The approach reflects how she and her department plan to address potential infrastructure legislation or surface transportation reauthorization, she said. For example, the administration would fund busses to replace Amtrak on routes extending longer than 750 miles using state-funded “robust intercity bus service,” The administration plans to provide $550 million in transition grants to support the shift as part of its plan to restructure Amtrak and focus rail service on shorter-distance routes.

The “long distance routes continually under-perform, suffering from low ridership and large operating losses of roughly half a billion dollars annually,” the proposal states.

“While we’re very much aware that long distance Amtrak routes are used by rural communities and that they are popular with certain states, the average passenger subsidy cost tends to be heavy.

“We believe that a modernization of the national network, with the right level of dedicated and enhanced Federal funding, would allow Amtrak to serve more passengers efficiently while preserving our ability to maintain appropriate long distance routes,” Amtrak’s Kimberly Woods said.

Bloomberg notes that even before anyone could ask, the deputy U.S. transportation secretary made it very clear that the administration’s 2020 budget doesn’t earmark any money for the New York-area Gateway rail project.

“Those transit projects are local responsibilities and elected officials from New York and New Jersey are the ones accountable for them,” Deputy Secretary Jeffrey Rosen said Monday. “There is no reason for the federal government to have those projects jump the line and receive massive federal subsidies for projects that presently are ineligible and which lack realistic plans and commitments,” Rosen said.

The administration’s budget proposes $325.5 million for the Northeast Corridor in fiscal 2020. Senate Minority Leader Chuck Schumer, D-N.Y., has vowed to introduce legislation tied to the next federal budget that would require the U.S. government to reimburse New York and New Jersey for any money they spend on their own.

A popular federal air quality program that targets pollution from older diesel engines would get $10 million in EPA funding, a roughly $63 million cut from 2019 and 2018 funding levels. However, Bloomberg says Sen. Tom Carper of Delaware, the top Democrat on the Environment and Public Works Committee, plans to release a bill this week that would reauthorize grants under the Diesel Emissions Reduction Act that would reauthorize the program for five more years at $100 million annually, Bloomberg said.

The National Aeronautics and Space Administration would get about $283 million more than its fiscal 2019 budget of $21.5 billion, a 1.4% boost. That would include $363 million toward the commercial development of a large lunar lander that could initially carry cargo — and later, astronauts — to the Moon’s surface.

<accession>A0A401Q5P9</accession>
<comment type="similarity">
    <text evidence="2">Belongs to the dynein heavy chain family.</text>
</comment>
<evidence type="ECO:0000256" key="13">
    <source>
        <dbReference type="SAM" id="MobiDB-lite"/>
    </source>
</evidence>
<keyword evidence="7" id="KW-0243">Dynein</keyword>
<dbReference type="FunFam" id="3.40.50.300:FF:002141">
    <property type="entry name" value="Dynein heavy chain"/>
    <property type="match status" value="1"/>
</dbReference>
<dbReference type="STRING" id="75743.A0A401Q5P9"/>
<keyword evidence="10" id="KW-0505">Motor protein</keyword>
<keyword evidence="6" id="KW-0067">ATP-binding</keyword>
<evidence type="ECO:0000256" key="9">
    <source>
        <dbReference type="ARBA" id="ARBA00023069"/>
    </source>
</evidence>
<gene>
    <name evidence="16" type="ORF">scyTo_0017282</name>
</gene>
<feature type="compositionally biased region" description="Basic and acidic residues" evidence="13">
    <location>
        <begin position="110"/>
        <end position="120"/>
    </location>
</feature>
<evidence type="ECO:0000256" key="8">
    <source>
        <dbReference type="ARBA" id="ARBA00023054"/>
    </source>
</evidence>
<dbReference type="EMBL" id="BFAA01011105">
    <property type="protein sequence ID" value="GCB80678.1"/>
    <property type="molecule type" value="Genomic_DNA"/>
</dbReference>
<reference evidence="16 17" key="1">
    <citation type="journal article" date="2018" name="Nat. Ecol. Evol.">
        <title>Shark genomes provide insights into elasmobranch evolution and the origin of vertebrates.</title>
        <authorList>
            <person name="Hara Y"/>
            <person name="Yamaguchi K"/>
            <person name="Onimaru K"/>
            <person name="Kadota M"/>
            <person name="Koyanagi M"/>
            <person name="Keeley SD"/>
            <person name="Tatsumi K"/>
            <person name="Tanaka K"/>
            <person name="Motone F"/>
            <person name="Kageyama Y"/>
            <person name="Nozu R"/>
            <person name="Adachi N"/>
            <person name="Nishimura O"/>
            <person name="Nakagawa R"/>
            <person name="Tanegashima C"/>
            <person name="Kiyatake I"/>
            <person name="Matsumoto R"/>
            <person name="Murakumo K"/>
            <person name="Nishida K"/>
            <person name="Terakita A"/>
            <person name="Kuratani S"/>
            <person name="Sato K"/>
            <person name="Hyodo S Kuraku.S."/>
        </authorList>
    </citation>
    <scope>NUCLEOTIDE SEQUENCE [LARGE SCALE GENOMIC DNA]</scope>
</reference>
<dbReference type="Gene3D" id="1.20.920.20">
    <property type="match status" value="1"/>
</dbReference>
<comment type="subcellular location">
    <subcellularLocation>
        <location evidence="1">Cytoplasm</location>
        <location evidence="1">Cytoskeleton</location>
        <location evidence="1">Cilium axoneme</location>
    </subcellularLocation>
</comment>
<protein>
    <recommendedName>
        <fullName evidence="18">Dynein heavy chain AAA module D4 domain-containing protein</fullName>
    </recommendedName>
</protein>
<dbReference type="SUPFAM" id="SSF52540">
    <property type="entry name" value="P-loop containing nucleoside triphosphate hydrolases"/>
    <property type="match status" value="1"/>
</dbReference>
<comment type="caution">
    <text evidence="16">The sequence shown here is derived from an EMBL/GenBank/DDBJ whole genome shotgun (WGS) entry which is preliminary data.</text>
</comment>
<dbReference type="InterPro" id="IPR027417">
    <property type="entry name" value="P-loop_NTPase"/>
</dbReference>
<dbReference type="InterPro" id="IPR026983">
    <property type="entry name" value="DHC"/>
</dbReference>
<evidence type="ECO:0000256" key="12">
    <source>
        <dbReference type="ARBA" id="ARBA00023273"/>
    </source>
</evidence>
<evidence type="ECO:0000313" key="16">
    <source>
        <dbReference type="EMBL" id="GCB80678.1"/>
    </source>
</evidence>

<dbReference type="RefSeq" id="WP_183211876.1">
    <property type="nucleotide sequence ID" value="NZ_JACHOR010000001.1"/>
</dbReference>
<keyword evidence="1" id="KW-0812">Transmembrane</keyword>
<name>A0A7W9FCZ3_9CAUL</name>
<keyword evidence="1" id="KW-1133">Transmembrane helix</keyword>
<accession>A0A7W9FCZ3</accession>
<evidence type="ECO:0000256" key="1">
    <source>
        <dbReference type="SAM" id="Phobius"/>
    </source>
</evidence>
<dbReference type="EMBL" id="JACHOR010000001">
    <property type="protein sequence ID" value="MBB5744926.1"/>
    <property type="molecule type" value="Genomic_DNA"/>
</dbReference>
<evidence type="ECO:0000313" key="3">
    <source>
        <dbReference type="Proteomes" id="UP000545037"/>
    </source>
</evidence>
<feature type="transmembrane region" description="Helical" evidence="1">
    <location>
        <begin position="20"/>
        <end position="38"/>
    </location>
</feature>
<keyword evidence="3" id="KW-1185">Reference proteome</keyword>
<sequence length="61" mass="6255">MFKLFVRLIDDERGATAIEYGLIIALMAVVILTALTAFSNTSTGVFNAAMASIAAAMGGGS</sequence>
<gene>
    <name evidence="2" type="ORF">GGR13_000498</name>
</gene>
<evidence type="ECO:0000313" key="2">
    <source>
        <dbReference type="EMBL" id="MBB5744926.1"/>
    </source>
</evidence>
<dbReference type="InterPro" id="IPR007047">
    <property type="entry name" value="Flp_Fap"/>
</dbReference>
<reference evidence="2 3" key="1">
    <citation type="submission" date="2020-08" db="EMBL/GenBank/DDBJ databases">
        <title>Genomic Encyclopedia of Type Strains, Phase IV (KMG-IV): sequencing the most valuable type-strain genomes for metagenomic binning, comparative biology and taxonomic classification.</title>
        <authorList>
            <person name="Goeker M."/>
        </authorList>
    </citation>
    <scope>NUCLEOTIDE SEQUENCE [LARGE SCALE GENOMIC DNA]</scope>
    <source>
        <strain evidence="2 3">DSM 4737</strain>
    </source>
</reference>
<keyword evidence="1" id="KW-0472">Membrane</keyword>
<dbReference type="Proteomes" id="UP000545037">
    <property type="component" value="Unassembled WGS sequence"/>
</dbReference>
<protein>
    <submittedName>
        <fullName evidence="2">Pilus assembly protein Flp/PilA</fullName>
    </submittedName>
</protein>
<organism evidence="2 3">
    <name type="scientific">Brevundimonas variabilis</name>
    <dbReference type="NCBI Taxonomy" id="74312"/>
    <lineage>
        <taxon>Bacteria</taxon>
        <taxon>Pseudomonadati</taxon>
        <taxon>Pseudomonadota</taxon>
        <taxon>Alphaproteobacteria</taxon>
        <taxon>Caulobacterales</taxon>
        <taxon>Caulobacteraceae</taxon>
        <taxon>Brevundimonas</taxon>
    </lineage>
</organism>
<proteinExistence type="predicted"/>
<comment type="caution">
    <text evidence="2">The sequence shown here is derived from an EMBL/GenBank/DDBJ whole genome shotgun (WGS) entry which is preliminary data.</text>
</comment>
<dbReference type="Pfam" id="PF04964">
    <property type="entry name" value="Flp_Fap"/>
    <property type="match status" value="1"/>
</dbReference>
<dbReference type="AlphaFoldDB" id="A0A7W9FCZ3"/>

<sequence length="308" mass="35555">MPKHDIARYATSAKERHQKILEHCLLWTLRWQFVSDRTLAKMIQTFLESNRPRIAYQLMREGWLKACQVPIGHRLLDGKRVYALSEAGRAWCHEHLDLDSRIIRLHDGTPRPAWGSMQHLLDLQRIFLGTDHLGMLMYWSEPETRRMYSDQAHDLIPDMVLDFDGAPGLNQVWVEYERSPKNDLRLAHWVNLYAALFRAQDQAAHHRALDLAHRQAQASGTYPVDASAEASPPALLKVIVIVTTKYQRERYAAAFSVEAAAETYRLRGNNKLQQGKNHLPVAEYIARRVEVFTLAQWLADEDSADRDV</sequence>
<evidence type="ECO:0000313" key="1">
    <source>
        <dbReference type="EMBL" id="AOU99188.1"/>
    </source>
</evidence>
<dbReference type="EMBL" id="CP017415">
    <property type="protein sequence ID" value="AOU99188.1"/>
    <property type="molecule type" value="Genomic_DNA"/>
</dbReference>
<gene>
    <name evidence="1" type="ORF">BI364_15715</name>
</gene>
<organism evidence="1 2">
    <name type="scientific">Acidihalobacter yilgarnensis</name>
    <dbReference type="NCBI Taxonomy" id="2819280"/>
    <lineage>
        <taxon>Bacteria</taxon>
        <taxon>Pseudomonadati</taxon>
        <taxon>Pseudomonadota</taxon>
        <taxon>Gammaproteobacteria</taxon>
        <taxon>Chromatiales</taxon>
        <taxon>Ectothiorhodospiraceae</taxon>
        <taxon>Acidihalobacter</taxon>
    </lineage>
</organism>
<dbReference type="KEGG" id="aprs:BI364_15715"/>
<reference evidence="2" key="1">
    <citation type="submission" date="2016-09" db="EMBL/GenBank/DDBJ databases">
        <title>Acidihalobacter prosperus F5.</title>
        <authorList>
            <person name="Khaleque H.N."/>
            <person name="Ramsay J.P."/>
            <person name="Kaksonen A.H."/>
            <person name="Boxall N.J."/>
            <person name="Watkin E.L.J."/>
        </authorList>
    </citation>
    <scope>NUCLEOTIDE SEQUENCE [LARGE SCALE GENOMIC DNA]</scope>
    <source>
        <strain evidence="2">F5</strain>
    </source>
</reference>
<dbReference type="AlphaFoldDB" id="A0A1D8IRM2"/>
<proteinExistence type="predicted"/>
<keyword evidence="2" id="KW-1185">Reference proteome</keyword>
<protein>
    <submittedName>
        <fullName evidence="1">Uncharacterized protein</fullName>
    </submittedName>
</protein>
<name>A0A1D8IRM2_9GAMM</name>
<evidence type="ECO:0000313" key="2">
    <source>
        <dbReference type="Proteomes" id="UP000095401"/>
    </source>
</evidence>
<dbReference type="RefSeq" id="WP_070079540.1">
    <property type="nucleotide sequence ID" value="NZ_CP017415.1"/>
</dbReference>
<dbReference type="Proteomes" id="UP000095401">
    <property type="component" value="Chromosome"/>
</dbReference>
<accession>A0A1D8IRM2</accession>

The request also seeks about $600 million for a mission to Europa, a moon of Jupiter hypothesized to have liquid water under its frozen surface, that would launch in 2023.

Bloomberg also said that the President’s FY 2020 budget request asks for a 9% cut to nondefense discretionary spending but includes $8.6 billion for border fencing, and “trillions of dollars of cuts in the next decade to mandatory spending,” among other requests that will get a chilly reception among lawmakers.

Bloomberg also notes that governors in at least 11 states, including Michigan, Ohio and Connecticut, are pushing for new taxes, bond sales and tolls to raise money for long-needed work on roads, bridges and transit systems following the administration’s “failure” to enact a major infrastructure plan.

For example, a 10-cent-per-gallon gasoline tax increase could get final passage in Alabama this week after a Senate committee advanced the measure Monday. The push to raise billions of dollars comes after a crop of new governors from both parties took office in January and reflects expectations that there won’t be money coming from a federal government dealing with a rising budget deficit and a politically divided Congress.

Raising the gas tax is one of the most prevalent options under consideration, according to the American Road & Transportation Builders Association, which says there are proposals in 22 states to increase different types of motor-fuel taxes.

Administration budget proposals tend to get short shrift from lawmakers who must actually agree on spending plans, so this proposal likely is merely indicative of administration preferences at this point. Over the next year, budget fights are expected to be long and bitter and should be watched closely by producers as they intensify, Washington Insider believes.